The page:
Photo credit: jdurham from morguefile.com
Recently I was asked to give a presentation to a group of faculty and staff at one of our local universities. They were interested in seeing a snapshot of teens and their use of technology. So I talked to students in my school and asked them some questions along the lines of:
- How do you learn best?
- What resources do you find most useful?
- What is the teacher's role in education?
- How do you think students should demonstrate their learning?
- What role does technology play in your learning?
This is what they told me:
They like to find out things for themselves and they know that's how they really learn something.
They have discovered that YouTube is a gold mine of how-to video on almost any topic.
They love getting comments on their work from people other than their teacher. It expands their thinking.
They want their teachers to ignite a passion for learning, to guide them along the path of learning. It's the teachers role to get students excited about their subject matter, to make them want to learn about it.
They want their teachers to point them in the direction of good resources.
They want their teachers to be there as a fall back when they don't understand a concept.
They see the value in collaborating to produce more creative solutions to problems.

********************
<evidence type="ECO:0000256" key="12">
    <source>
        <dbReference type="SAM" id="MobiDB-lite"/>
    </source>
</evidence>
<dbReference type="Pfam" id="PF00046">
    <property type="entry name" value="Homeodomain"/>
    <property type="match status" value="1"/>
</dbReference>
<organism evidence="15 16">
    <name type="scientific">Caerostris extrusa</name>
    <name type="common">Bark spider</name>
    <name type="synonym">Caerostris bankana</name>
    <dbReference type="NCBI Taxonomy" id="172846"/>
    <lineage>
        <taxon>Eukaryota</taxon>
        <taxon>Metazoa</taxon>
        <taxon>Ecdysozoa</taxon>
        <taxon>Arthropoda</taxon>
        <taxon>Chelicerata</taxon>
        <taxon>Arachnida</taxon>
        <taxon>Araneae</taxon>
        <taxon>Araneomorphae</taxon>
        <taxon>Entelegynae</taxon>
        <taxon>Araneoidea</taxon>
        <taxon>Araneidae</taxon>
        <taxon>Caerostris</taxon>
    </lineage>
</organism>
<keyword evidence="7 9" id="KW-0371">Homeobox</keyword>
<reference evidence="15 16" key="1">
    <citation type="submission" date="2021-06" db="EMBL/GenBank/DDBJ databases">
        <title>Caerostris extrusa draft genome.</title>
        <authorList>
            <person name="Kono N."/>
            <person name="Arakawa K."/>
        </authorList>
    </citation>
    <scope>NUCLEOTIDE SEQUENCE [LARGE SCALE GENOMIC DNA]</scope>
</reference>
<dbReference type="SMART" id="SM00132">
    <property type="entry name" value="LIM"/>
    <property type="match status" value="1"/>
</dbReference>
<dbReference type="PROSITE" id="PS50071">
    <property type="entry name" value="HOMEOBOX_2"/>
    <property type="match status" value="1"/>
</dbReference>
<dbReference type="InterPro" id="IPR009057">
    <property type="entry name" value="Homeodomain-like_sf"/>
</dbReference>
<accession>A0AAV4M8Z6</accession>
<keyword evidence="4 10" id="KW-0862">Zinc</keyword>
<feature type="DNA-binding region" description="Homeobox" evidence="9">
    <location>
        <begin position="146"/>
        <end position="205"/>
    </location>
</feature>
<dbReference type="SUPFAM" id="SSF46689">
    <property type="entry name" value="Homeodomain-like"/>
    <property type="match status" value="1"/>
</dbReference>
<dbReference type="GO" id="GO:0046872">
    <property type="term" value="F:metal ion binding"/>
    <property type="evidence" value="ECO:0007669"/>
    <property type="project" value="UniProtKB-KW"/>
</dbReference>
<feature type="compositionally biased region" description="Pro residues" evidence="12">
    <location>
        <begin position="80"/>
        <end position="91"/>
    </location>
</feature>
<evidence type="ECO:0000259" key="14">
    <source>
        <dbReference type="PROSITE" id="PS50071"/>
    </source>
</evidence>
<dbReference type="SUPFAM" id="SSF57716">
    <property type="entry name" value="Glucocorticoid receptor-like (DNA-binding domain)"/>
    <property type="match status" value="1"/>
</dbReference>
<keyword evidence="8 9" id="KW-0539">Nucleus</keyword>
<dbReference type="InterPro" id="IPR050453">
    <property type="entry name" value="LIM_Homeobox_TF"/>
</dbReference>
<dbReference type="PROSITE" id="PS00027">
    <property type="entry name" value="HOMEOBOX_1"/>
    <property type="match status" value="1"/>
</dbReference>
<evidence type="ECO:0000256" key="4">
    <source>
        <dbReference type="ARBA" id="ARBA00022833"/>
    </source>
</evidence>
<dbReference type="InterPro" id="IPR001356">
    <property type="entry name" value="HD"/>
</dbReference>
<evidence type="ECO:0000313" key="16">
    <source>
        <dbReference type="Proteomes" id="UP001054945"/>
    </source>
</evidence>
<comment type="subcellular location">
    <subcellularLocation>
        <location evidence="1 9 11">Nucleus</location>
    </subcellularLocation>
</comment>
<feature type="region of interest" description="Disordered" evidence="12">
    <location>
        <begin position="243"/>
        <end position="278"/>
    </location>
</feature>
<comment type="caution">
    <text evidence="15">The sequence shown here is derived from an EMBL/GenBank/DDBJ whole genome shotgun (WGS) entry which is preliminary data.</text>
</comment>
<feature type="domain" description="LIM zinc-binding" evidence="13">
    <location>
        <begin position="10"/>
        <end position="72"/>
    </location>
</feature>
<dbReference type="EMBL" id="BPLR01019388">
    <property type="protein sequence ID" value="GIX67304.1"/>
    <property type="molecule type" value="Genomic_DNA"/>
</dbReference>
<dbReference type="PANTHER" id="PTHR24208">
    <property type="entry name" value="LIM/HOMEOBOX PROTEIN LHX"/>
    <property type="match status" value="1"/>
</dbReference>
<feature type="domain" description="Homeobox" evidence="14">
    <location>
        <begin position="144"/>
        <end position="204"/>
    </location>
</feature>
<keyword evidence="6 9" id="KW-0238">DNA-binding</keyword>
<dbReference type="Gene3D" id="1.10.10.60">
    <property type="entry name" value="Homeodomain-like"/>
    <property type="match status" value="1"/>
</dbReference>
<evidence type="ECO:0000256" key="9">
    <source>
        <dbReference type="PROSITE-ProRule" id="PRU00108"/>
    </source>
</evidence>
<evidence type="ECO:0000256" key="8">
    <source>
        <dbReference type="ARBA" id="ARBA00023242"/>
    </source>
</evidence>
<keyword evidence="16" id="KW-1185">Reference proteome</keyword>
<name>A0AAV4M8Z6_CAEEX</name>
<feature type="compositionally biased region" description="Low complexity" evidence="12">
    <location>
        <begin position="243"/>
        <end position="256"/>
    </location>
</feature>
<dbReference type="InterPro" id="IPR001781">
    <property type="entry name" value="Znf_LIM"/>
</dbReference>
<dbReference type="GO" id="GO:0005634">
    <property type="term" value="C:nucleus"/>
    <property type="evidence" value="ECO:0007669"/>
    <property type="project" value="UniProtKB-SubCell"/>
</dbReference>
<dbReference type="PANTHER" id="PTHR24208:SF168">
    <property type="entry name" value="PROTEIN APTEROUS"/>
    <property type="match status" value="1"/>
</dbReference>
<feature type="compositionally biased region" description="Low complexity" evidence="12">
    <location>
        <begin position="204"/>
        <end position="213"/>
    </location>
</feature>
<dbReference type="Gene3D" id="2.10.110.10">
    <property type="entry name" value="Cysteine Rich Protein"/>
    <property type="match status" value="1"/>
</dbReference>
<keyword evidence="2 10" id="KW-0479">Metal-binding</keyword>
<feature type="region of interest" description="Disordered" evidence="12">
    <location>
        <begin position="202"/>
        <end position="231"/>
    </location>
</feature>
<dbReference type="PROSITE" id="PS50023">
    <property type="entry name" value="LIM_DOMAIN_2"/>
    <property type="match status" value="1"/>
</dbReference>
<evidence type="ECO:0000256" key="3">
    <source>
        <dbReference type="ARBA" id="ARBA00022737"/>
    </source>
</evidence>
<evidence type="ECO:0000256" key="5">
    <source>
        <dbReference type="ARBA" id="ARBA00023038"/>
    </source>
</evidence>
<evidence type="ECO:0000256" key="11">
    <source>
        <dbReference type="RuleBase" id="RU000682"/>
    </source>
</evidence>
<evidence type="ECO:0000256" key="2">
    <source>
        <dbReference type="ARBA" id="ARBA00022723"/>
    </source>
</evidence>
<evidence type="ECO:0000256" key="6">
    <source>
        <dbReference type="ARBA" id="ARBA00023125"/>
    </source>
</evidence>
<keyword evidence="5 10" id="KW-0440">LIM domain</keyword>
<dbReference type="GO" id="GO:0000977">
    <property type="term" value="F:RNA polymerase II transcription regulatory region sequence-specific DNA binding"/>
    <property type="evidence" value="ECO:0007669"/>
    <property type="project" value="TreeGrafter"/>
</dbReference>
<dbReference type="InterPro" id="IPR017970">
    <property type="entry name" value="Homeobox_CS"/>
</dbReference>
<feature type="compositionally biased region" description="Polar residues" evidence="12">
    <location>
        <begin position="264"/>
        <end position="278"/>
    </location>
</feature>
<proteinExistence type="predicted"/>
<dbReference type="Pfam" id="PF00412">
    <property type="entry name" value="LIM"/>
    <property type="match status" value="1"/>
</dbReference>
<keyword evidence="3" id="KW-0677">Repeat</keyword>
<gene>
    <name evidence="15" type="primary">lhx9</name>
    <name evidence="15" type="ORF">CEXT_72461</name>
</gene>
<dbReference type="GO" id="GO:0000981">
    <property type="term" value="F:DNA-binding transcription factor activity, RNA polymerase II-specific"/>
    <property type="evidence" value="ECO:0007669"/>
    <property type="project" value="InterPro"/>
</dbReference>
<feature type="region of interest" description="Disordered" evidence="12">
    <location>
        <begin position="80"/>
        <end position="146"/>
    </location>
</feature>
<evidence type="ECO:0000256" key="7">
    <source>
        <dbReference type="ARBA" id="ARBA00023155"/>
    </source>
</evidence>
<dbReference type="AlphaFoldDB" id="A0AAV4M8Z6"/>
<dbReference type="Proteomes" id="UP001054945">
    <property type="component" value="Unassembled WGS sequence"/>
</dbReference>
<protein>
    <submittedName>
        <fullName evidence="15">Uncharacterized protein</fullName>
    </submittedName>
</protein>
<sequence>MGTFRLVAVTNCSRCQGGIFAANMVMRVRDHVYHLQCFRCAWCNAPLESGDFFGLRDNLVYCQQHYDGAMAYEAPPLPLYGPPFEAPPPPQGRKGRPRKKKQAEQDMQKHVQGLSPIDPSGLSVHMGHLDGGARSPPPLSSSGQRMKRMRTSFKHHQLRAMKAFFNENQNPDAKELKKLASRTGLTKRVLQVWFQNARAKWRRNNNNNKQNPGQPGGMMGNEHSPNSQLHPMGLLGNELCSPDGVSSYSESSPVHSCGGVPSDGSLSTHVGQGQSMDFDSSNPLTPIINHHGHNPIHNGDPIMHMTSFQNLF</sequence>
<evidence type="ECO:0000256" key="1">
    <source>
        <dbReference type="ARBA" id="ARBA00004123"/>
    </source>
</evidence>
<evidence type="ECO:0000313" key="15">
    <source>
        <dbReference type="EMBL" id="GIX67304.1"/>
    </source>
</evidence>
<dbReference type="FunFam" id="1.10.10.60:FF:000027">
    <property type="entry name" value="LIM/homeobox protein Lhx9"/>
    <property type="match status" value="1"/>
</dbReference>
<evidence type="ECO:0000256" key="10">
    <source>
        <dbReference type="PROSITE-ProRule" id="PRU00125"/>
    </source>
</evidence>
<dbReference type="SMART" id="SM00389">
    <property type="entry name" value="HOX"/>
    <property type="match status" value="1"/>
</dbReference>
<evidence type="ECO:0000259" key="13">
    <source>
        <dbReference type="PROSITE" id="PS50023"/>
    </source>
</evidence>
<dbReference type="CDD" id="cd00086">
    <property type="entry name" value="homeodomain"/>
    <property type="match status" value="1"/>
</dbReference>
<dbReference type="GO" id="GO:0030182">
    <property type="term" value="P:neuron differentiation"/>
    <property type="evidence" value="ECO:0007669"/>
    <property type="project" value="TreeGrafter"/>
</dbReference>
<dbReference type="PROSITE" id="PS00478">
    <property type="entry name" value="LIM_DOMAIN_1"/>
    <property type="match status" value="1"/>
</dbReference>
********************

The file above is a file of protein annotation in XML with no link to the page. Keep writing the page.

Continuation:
They love problem solving.
They need time to think.
They see technology as a way to better organize their learning and to express themselves more creatively.
I also talked to teachers who had let their students use technology to complete a project. They overwhelming reported that when technology was part of the picture the students were more engaged. But, more importantly it was "not the usual suspects" who turned in the most creative work. The students were excited about what they had created and had brought their friends to the classroom to see what they had done.
These comments came from projects where students were asked to respond to a problem by collecting or creating images, music or brief quotations and to include their own written or oral responses. The tools they used were ones like Animoto, movie making, Posterous, and Wordle.
What did I take away from this?
If I'm going to ask students questions in class, it needs to be more than just a way to find out who regurgitates information the best or used as a means of moving MY presentation forward. One student commented that the good questions required thought and that they often came up with a good answer long after the class was finished. If these questions were happening online students would be able to join the conversation when they were ready.
If I want students to be good problem solvers I need to think like an employer. Wouldn't I want my employees to know where to find reliable information and then collaborate in building useful resources for the work place? My job is to engage students in activities that teach them how to problem solve; think critically; find, assess and use resources; collaborate; create and express themselves effectively. (See Tony Wagner's book"The Global Achievement Gap" where he discusses the New World of Work and the Seven Survival Skills.)
If I want to really engage my students I need to listen to what they say works for them.
I need to show them my passion for my subject area.
Two of my student interviews were recorded and may be found here:
This student is commenting on her experience as a Students Live Olympic Games 2010 Reporter: